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Germany cuts funding for Islamic Relief aid group over ties to Muslim Brotherhood

Published: Updated:

The German government has ceased funding to aid organization Islamic Relief Worldwide over its alleged ties to the Muslim Brotherhood, the Interior Ministry said in response to a request for information from an opposition party.

A spokesman for the ministry told journalists it had information that both Islamic Relief Worldwide and Islamic Relief Deutschland (IRD) had “significant personal links to the Muslim Brotherhood” or related organizations and affiliates.

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The Muslim Brotherhood - a transnational Sunni Islamist organization founded in Egypt by Islamic scholar and schoolteacher Hassan al-Banna in 1928 – has long been denounced as a terrorist organization by Germany.

In 2018, a local German news outlet, citing German Intelligence and security sources, said an official report has concluded that German security authorities consider the Muslim Brotherhood group as “more dangerous” to Germany’s democracy, compared to the ISIS.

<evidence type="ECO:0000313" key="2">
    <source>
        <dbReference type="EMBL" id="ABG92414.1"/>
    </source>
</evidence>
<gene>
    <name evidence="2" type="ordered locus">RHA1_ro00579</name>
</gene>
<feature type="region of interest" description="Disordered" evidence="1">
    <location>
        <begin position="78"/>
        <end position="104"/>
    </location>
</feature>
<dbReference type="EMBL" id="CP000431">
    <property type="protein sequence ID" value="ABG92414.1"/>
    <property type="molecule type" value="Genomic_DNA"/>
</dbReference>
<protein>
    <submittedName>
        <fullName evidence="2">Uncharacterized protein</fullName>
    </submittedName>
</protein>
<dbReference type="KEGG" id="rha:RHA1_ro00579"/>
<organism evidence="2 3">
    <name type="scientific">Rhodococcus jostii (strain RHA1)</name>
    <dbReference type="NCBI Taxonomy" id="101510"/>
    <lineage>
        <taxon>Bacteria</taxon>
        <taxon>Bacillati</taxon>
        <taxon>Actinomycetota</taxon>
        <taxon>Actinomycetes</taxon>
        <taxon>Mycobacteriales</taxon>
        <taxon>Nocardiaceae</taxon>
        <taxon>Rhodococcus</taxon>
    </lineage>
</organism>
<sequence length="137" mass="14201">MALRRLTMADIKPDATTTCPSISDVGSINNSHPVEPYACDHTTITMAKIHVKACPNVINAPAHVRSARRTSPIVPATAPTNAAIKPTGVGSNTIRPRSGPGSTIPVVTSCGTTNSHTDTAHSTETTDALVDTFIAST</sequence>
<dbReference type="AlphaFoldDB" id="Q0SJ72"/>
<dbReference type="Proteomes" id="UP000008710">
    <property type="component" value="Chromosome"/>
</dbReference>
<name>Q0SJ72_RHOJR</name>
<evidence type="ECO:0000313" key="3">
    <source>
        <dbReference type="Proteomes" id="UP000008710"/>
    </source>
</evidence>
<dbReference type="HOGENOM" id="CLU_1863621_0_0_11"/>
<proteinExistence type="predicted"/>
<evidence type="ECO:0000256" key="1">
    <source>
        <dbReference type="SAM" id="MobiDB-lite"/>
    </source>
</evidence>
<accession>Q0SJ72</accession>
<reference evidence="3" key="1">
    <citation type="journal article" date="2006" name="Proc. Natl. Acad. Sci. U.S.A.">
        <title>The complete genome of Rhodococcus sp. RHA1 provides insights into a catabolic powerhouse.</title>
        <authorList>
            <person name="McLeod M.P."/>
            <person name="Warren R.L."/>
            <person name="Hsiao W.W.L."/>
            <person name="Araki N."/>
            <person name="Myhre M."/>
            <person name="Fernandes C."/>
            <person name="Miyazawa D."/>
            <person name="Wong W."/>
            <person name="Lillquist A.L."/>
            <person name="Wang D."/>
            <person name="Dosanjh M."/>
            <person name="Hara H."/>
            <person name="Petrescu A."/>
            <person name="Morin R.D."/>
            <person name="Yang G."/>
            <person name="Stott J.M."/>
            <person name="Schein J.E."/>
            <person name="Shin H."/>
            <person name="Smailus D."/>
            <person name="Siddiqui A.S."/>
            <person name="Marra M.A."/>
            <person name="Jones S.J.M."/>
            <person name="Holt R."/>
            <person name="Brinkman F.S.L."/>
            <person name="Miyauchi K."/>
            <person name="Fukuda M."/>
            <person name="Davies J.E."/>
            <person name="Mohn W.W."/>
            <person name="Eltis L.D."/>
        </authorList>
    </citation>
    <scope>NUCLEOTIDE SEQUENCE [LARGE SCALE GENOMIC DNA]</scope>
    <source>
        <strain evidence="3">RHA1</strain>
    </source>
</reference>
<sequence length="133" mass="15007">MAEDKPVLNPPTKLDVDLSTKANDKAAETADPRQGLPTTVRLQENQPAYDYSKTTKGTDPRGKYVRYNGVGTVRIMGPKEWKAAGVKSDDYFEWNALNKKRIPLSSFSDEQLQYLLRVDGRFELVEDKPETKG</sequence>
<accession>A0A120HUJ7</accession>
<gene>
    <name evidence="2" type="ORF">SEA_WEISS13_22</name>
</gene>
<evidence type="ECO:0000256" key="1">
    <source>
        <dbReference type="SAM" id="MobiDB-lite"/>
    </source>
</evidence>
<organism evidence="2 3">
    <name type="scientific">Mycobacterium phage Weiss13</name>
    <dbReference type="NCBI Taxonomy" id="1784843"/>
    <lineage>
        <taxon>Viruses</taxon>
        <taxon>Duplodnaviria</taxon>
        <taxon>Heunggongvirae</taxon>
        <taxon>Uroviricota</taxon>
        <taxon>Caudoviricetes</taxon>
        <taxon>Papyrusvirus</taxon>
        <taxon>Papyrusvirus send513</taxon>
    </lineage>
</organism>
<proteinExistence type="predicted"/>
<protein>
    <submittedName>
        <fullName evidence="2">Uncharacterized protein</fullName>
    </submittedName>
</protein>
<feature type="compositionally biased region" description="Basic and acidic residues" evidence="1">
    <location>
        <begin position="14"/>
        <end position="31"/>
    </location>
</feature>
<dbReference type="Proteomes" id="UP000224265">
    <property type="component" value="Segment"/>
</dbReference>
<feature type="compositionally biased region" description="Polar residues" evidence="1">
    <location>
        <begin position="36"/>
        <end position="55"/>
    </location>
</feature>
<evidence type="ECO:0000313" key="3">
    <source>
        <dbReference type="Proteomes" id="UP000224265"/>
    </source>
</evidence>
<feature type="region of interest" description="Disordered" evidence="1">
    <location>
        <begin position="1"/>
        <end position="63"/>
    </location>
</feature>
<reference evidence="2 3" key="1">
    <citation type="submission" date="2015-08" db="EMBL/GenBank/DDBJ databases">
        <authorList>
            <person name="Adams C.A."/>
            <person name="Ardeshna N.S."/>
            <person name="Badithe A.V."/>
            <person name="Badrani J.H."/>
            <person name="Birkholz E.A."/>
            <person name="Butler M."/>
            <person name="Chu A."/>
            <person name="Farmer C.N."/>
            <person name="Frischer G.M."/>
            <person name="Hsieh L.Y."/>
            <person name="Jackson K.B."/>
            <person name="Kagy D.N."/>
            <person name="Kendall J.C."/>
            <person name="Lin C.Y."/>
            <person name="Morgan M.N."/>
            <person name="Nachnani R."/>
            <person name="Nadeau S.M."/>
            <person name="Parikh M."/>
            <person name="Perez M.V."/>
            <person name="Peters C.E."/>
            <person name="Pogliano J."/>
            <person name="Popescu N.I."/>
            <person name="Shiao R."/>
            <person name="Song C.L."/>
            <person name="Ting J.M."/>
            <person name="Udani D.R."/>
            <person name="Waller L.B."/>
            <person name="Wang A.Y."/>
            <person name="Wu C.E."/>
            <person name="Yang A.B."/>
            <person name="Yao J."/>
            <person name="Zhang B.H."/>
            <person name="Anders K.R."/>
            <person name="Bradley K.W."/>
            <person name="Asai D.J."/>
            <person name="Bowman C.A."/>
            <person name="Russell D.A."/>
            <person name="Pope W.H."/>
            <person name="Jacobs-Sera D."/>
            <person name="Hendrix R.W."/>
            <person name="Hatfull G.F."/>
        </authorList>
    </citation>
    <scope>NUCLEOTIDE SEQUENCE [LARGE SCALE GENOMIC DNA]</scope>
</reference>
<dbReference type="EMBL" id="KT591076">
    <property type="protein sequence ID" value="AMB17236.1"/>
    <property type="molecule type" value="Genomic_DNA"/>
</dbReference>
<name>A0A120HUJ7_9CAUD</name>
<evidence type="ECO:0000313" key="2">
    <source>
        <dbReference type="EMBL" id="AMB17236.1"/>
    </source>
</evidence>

The ceasing of aid followed a question from Germany’s Free Democratic Party on donations by the government to Islamic Relief Worldwide , earmarked for the implementation of humanitarian aid in Syria, in particular to support health facilities with medicines and medical supplies

The decision to stop donations follows news reports in August that IR’s leadership resigned en masse after the discovery that the aid organization’s new director had labeled terrorists “heroes”.

The director had described leaders of the Hamas extremist group as “great men” who were answering "the #divine and holy call of the Muslim Brotherhood.”

The comments were made in social media posts between 2014 and 2015 and uncovered by terrorism researchers.

Headquartered in Birmingham, UK, Islamic Relief describes itself on its website as “an international aid agency that has served humanity for over 30 years by striving to make the world a better, fairer place.”

It adds: “We remain guided by the timeless values and teachings of the Quran and prophetic example. As such, you don’t need to be a Muslim to work for us, but you will need to show a commitment to our faith-inspired values – sincerity, excellence, compassion, social justice and custodianship.”

The organization employs more than 2,000 staff across 40 offices around the world.

Read more:

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